The heat hits me as soon as I step off the plane. It surrounds me in a thick suffocating embrace and welcomes me to this strange new land. I’m an ‘extránjero’, a foreigner, and no matter how I try to sink into the background it is impossible because I simply don’t look or act Spanish. I don’t think I could if I tried. I clamber into the taxi and immediately try the whole ‘hablas ingles’?? The taxi driver wouldn’t have bar of it for a second, and so it began. Once he understood that I truly was lingually retarded we proceeded to have a mish-mash SpanGlish conversation that was rather pleasant but challenging for both. This is how it seems to be in Madrid. The locals are unwilling to speak English unless a serious attempt is first made to communicate in Spanish, which I like; although it’s nearly bought me to tears a few times in the past week as I truly haven’t been able to ask for or get what I’ve needed.
Needless to say my first 5 days of integration into the life of an extránjero has been a journey. Upon arriving at the hotel after my long-haul a young (ish) Madrileño rushed to grab my bags from the boot of the taxi and proceeded to take them inside for me while babbling on in the foreign lingo. Following my check-in he insisted that he help me to my room with the bags and crammed into what I swear was a single person lift and proceeded to make me feel very very awkward. At the door of my room he then asked me (from what I managed to translate) if I wanted to ‘jugar – play’. My face burned red and in blundering mime I tried to display a long-haul flight and wanting to sleep. He didn’t really get the picture and came back knocking a few hours later. Since then I have learned a few rather forward terms for ‘piss-off’.
Following this I crashed for the night to a sound and peaceful sleep. When I woke up I thought the time difference had thrown me, and forgetting to change my watch from Singapore time in transit, I took a sleeping pill to help me back to sleep not realizing it was 7am. It all made the transit and first day very eventful and a colourful start to the expat experience.
My first observation of Spanish life is that everybody seems to NEED noise. The people almost thrive on it. Horns are tooting, old women are shouting from their balconies, dogs are barking, televisions are blaring, radios are trying to drown out the sound of the televisions, people are talking loudly to drown out the radio, and other people are trying to talk over their friends. It’s exhaustive, but also lively – and I think it’s what makes Spain what it is. I did read on the plane that there is some debates that the noise is so bad almost half of all 14-30 year olds suffer irreversible hearing damage, but I doubt it’s that severe. Maybe mental damage would be a more appropriate topic of debate.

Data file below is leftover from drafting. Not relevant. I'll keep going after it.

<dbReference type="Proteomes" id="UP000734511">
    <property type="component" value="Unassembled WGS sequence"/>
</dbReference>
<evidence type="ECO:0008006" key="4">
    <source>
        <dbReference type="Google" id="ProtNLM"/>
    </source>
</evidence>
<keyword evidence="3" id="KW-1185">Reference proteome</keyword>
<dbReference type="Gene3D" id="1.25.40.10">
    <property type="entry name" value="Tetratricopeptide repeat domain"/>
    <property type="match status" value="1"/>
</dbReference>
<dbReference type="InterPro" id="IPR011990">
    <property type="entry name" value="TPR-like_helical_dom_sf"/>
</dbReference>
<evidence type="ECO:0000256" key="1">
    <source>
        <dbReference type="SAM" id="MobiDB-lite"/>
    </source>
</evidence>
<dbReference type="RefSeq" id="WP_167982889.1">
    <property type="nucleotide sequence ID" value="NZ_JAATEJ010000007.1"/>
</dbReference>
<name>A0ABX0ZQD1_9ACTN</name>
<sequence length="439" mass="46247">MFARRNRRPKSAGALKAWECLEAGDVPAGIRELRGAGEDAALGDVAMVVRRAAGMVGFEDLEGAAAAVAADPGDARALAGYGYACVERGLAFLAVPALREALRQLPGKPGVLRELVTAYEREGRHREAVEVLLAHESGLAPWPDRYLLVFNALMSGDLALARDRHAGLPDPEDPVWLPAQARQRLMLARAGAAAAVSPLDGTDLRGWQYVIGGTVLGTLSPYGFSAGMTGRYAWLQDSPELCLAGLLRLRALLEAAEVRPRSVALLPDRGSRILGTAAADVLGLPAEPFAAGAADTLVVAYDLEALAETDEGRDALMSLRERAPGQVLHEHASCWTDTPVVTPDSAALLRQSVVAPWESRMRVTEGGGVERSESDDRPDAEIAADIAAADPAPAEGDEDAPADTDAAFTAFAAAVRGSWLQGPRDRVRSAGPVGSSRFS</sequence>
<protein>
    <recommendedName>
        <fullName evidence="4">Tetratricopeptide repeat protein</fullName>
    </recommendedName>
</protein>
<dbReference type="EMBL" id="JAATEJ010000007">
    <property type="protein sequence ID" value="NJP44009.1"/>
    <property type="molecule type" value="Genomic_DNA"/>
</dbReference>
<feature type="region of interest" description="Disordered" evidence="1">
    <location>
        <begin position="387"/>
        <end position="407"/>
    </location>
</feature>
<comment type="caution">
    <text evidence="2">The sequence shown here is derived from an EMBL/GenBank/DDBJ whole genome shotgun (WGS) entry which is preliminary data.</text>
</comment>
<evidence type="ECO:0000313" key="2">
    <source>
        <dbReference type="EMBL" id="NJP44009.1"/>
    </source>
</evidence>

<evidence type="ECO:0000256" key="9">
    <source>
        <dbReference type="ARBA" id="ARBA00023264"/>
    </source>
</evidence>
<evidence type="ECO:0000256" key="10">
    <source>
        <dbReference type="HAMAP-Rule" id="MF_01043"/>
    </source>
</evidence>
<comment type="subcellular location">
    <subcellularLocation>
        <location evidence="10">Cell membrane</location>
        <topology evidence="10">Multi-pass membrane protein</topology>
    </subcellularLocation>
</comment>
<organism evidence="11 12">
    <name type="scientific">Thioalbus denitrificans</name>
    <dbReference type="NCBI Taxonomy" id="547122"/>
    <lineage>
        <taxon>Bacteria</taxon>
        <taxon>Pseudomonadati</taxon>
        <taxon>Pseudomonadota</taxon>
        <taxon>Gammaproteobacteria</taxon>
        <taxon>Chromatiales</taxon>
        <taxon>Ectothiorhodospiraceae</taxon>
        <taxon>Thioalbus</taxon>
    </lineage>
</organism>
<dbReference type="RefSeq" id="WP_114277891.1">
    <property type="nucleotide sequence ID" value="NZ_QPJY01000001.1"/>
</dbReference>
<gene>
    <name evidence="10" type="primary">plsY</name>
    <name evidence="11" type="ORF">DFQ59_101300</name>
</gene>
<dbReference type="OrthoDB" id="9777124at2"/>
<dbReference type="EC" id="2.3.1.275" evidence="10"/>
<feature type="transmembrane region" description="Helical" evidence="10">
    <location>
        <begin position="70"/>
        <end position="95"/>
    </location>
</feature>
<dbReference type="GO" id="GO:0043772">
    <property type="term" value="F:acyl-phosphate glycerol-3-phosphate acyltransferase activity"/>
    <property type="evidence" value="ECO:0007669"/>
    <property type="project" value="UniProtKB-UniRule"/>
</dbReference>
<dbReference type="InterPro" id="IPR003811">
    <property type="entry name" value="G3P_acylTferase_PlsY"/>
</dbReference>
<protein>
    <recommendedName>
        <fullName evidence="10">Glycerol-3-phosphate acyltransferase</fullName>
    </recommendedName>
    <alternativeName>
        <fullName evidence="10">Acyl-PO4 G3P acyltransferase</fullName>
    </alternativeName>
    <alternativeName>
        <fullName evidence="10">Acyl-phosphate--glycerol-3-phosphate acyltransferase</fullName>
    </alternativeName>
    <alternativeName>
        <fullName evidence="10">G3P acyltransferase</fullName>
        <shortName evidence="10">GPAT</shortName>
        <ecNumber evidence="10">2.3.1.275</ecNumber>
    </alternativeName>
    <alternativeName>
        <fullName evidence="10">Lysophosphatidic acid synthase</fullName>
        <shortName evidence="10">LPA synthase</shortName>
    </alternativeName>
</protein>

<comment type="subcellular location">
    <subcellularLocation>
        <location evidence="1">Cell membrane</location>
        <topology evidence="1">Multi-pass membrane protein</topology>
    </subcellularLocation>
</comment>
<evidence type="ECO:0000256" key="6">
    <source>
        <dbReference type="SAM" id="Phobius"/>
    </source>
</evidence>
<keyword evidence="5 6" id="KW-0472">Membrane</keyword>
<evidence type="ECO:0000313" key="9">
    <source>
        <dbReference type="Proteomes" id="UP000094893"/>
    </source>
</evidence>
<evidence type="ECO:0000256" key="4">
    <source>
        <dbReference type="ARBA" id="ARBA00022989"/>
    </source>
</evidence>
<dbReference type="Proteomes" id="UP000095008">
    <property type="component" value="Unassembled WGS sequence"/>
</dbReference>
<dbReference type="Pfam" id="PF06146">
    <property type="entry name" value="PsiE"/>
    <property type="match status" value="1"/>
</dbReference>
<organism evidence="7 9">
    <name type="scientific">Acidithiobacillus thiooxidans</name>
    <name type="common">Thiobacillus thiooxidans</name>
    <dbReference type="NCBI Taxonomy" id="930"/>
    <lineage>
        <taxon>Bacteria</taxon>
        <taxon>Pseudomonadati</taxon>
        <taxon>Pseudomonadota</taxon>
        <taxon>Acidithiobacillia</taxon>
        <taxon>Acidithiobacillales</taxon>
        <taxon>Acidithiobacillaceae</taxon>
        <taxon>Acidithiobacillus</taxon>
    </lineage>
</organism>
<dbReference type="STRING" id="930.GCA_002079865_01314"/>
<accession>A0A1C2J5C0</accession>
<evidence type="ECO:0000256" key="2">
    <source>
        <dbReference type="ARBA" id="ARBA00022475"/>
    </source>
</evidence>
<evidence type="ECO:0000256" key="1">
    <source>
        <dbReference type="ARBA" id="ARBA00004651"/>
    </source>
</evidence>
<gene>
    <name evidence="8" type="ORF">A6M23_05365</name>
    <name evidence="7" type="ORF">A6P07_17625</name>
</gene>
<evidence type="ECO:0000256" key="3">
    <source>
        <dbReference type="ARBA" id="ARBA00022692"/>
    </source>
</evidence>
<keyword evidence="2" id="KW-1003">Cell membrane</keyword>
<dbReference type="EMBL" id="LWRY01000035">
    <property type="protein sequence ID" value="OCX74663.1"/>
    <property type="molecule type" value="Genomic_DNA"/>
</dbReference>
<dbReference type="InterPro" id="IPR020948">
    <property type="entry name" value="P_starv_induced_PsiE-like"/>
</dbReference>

This is the same even in the business district where today there was a protest on god knows what. The screaming mob in fluro orange were throwing some kind of explosive into the street that boomed and echoed off the surrounding buildings and had me jumping. Similar to the crack of display fireworks when you’re right under them, my heart leapt out of my chest about every minute for over 2 hours. Natives just shrugged and went about their days even with the Polizia arriving and sirens blaring. It’s a usual occurrence in Madrid according to my colleague.
Business life in Madrid is not what I had expected for myself upon graduating from University. While the armed guards, security checks, metal detectors, and national flags in the entrance of my company provided a very astute and diplomatic appearance, life within the organisation so far has seemed very relaxed, and I’m sure my integration will be a smooth one. As a multination organization that is part of the United Nations it displays the most impressive arrangement of gender, race and religious equality of any organization I’ve ever been in contact with and it is an honour to be involved with. My colleagues are from every corner of the world, and in my department alone we are Kiwi, Brazilian, Moroccan and Spanish. Also the friends I’ve made so far are German and Jordanian. (My building is below with the shiny windows…)
The heat is proving a challenge for me here also and it’s soaring well above 30 degrees, even during the night. It radiates off the concrete and the white-washed statues and surroundings. It’s bright, and positively blinding. Sunday is forecasting a high of 39, right in time for the Annual Gay Pride Parade, which is said to be the best in the world. No doubt my next blog will be very colourful. This heat has made the work commute on the metro a real intrepid experience also. During commuter hours (especially on the way home around 3pm [yeah summer hours are 8-3 cause it’s too hot]) you literally end up spooning the person in front of you cause it’s so crowded; all while looking the other way and trying to act nonchalant about the whole situation, while rubbing up to a slippery sweaty stranger. It really is an eye opener for a little kiwi girl. It was reminding me of images of Asian public transport where the guards literally push people into the doors so more will fit. I saw a lady almost taking a running leap into the crowd today in order to not have to wait for the next train.
While this blog is relatively mundane, it’s been a week of getting settled and finding a place to live (which has been a drama in its own right). Next week I’ll report on all the boobs I’ve seen in the local parks, how it’s so hot that all the chewing gum on the pavements melts and sticks to the bottom of your shoes, and how mums let their little boys wee on pot plants in the central city.
Until then, adios y un abrazo.